First and foremost, I want to thank Richard and his team at TOUGHMAN for consistently putting on such an excellent race experience. New for 2016 was a complete change of venue, from Croton Park at Croton-on-the-Hudson to Harriman State Park in Stony Point, New York. The entirety of the race now takes place in Harriman State Park, which makes logistics (i.e. parking) a lot more family, spectator & racer friendly.
Second, with the emergence of more and more races, it is important to choose races that will provide the greatest amount of joy – ask yourself, which race will I likely remember 5, 10, 15 years from now? For the past 5-consecutive years, I have raced TOUGHMAN races primarily because of its commitment to quality and the race experience and there’s no ‘M Dot’ involved, but you cannot beat the fun from watching the kids races, the post-race BBQ…and of course, the tough but rewarding race course.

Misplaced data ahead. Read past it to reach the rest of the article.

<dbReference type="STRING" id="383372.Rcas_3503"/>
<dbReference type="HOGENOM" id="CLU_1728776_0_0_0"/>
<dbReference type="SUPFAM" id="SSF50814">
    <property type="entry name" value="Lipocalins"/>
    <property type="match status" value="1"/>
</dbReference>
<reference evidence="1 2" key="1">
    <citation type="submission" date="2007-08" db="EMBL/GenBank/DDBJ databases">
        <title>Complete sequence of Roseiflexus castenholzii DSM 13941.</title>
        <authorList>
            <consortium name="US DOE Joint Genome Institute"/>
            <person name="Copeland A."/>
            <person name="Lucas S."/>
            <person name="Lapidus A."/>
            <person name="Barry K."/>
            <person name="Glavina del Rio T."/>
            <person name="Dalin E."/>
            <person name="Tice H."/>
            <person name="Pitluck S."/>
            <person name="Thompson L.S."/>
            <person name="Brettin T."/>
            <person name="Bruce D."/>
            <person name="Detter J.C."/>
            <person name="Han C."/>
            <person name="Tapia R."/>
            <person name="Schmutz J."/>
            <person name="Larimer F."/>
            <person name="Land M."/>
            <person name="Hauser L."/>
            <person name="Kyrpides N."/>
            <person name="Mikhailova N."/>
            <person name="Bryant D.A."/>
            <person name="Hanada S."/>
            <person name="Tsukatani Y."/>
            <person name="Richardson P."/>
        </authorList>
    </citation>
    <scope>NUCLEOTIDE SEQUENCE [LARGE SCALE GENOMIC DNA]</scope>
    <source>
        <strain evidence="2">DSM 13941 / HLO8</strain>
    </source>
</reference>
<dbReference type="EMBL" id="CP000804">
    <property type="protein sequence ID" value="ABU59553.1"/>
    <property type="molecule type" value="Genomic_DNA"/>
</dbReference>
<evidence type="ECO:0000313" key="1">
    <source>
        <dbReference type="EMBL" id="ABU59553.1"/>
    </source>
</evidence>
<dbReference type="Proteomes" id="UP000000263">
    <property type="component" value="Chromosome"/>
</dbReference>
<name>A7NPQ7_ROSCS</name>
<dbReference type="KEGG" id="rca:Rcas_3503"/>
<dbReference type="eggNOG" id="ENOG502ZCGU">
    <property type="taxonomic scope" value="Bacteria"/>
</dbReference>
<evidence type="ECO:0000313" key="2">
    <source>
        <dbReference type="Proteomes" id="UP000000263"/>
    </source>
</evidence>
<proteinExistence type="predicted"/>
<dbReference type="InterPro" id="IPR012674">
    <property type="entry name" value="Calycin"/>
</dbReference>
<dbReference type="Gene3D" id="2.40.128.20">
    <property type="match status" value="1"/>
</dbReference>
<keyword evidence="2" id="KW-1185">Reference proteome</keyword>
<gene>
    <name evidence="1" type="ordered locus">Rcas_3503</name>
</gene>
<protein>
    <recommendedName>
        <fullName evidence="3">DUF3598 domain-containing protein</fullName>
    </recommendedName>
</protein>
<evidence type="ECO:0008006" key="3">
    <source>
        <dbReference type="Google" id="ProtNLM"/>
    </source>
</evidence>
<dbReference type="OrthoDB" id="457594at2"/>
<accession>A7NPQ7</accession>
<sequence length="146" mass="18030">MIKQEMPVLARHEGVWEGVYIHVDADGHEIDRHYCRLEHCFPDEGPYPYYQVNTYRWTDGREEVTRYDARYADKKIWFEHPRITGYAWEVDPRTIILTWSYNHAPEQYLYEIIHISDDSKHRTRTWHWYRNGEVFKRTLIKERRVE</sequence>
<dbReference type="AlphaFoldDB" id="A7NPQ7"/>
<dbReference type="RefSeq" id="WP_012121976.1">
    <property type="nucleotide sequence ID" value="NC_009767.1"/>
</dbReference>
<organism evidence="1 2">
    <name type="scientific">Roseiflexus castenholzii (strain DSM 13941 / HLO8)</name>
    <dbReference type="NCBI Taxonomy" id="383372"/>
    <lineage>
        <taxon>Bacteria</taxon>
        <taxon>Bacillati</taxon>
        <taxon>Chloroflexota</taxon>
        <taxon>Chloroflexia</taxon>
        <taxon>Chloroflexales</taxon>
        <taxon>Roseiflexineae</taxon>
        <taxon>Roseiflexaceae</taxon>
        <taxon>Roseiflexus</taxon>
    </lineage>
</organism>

On Saturday, I watched the TOUGHKids and TOUGHTEEN races while providing some bicycle support with Brickwell Cycling. Watching the little ones run through the finish line was really cool but the cutest part of the kids races would be the carnage of bikes in transition. Good thing some bikes had kickstands!
Race Day – Sunday, September 18, 2016
I left the house at 5am and arrived at Lake Welch at 6am. Transition was right next to the enormous parking lot so prepping my transition area was a breeze. For the day, I was seeded race number 5…I was 5th overall last year so maybe it was a lucky coincidence? Nevertheless, I was sandwiched between eventual race winners: 2015 Ironman Lake Placid Women’s Champ Amy Farrell (#4) and Argentinian Professional Andres Darricau (#6). Lucky me!
Swim: By 6:15, I had finished my preparations and went straight to the swim start area to check out the swim course and water conditions. At the start line, I saw that my former Perfect Fuel teammate, Jeremy Howard was racing. I knew he would be first out of the water, so I told him that I’ll see him out on the bike course. The Elite wave started at 6:45am. There was plenty of room to spread out in Lake Welch so I never got elbowed during the swim. Within a few minutes, I found myself swimming alone and that would be the case until I reached the shore 34 to 35 minutes later.